a wealth of shows

September 23, 2006

I went to three shows in the last week. If I were a different person and didn’t have any responsibilities, I would have gone to at least two more. It has been one of those weeks around here. Sometimes a bunch of touring bands converge on the Chapel Hill area in one week, and there are too many shows to see, and not enough time. And then other times, no one of interest to me comes to play for weeks on end.

Tuesday – M. Ward/Lambchop/Portastatic – at the Cat’s Cradle

I have not ever really been a fan of Portastatic, but I liked their set this time around. It was not rocking at all really and Mac’s singing voice sounded pretty good. I was ill (I am still ill now) and I was determined to drink a lot of beer, and I only had three beers, but that was enough. I had never really heard Lambchop before, and after their set I have decided I need to get ahold of their albums. I was standing close in front of the crowd and was entranced by their slow lovely music. They had a dozen people onstage. M. Ward simply rocked, and I was glad of that. He played my two favorite songs of his (“Four Hours in Washington” and “Poison Cup”) back-to-back early in the set, which suffused me with happiness. The happiness lasted all evening and into the next day, actually. It was a perfect convergence of an evening.

Thursday – Sufjan Stevens – at Memorial Hall, UNC

The venue is lovely (although the air-conditioning vents being directly underneath the seats make for a VERY UNCOMFORTABLE evening), the music was lovely, Sufjan’s chatter between songs was lovely, the night was lovely. But I didn’t enjoy this one as much as the time that I saw him play last year at the Cat’s Cradle. It was not as engaging, which is likely just due to the difference in venues. Also maybe had something to do with the fact that I felt so very, very OLD at this show. I have to say, the kids going to shows don’t bother me at all, it’s just that when I’m surrounded by them at a show, their very presence makes me feel very, very startled. The rendition of “Casimir Pulaski Day” made me want to cry, which is unsurprising, as the song always has that effect on me.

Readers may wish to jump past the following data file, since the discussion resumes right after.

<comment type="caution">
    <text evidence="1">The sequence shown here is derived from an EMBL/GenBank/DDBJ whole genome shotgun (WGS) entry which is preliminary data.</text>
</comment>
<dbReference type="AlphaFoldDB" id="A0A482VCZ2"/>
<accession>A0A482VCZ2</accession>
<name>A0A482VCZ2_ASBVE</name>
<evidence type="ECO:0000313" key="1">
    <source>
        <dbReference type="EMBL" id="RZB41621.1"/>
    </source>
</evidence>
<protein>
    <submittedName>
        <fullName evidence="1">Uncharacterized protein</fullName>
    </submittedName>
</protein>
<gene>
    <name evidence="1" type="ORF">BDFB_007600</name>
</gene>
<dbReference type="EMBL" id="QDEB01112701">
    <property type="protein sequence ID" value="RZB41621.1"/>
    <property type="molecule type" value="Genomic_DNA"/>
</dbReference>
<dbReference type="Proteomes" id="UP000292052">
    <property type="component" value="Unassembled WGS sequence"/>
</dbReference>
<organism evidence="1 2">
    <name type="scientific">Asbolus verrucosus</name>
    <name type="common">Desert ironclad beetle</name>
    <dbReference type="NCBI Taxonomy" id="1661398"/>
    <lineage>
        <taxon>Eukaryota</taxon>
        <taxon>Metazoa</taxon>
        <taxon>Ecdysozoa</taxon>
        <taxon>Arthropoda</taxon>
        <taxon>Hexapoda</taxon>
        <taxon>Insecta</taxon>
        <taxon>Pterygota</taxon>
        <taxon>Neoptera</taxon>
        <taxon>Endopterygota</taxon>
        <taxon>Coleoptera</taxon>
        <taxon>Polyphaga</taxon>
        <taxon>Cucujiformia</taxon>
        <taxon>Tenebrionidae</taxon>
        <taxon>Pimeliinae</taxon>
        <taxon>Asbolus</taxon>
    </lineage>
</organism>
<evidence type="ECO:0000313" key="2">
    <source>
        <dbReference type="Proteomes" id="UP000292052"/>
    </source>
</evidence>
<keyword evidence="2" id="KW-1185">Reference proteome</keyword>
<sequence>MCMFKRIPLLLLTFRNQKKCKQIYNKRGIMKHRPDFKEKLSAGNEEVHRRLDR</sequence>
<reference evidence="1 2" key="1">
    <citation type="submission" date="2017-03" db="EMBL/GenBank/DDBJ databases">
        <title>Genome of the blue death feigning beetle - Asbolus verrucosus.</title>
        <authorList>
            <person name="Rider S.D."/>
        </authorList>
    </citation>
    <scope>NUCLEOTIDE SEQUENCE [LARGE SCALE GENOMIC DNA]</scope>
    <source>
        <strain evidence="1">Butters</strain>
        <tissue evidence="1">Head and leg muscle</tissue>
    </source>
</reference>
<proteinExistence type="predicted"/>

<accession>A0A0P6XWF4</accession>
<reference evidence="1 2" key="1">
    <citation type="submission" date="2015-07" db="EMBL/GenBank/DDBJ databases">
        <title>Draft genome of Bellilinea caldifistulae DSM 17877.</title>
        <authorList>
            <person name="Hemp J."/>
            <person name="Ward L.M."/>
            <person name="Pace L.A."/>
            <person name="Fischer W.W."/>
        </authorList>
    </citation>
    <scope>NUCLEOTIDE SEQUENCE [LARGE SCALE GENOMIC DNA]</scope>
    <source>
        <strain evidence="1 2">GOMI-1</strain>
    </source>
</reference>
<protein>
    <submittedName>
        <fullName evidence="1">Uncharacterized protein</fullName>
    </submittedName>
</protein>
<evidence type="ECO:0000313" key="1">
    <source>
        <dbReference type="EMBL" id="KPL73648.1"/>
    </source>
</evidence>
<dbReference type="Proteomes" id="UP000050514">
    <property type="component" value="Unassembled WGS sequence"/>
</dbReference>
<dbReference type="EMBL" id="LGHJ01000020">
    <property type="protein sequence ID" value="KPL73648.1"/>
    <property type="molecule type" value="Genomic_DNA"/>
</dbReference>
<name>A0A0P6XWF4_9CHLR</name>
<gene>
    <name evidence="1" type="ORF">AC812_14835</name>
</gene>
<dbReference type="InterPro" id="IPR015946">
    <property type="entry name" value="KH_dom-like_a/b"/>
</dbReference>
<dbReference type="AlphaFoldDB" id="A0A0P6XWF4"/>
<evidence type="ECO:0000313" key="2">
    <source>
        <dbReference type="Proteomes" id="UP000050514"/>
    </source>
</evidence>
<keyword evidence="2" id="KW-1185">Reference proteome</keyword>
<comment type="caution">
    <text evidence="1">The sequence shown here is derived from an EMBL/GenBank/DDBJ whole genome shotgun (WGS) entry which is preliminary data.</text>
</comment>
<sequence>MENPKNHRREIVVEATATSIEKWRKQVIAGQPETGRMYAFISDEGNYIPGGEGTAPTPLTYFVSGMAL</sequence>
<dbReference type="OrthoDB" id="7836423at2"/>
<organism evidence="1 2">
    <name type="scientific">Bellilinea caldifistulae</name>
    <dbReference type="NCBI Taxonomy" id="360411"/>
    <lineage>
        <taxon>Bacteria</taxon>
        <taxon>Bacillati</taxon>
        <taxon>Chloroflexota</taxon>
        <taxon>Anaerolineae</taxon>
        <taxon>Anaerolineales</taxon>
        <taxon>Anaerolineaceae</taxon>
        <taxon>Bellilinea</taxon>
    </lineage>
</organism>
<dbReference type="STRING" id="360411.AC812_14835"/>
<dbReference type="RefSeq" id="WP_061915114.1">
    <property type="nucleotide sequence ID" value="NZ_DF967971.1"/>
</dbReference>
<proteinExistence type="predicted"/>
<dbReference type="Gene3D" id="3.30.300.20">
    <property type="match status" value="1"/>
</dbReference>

Friday – Beirut – at Duke Coffeehouse in Durham

I’d been wanting to see a show at this venue for a while, and I finally had the chance. It’s a student-run cafe at Duke University that somehow manages to book some good acts every once in a while. I was standing at the back, on a step that gave me a good view of the stage, right next to the soundboard. The people working the soundboard were either too drunk or too incompetent. The band was constantly asking them to fix the mics (with good reason), and the people working the board were talking on their mobile phones or just gazing off into space. It was beyond annoying. But the band! It was great. Seeing the band play gave me a sense that it’s not just one guy’s bedroom project anymore. And they were really tight together and looked like they had a lot of fun. Zach, the frontman, had a fever and he looked like he was feeling pretty awful, he was pale and clammy looking, and I felt pretty bad for him, but he definitely gave it his all, performing really well I though. For their last song the band brought their instruments into the crowd and played in the middle of everyone, and people sang along (not difficult as the crowd didn’t need to know the words…just a bunch of yodeling, for the most part) and I was very excited and happy to see this band bring their music down to such a personal level for the people around them. It really warmed my heart to see all these young “hip” kids in the crowd being drawn into the experience of live music like that, and such a strange sort of music it is, Balkan folk music through an American filter. I have more to say about this but not the words for it. However, the best part of it all for me was their tambourine man, who was channeling Bez, banging the fuck out of two tambourines, dancing around, throwing his arms around people. It was really quite astonishing and incredible. That crashing tambourine sound is so integral to Beirut’s music, and the tambourine guy just did it so perfectly.

(not spell-checking like I usually do…cheers!)


2 Responses to “a wealth of shows”

  1. robin of rockville Says:

    i am going to get the new m. ward this weekend, i don’t know why i put it off, i think it was because ‘transistor radio’ really disappointed me after something as beautiful as ‘the transfiguration of vincent.’ sufjan is my celeb bf.

  2. Rullsenberg Says:

    Oooh, Lambchop! And live as well. We saw them about 2 years ago and they were incredible. Only 6 on stage then, but KW dominated the stage with his presence even though he was sat on a stool and barely did more than tap his toes occasionally (though he did engage with the audience beautifully).

    I don’t know if they sang it live for you, but when I saw them they did “TheOne” as an encore and THAT was when I truly lost it to Lambchop. Just one of the most incredible and amazing songs ever committed to record.

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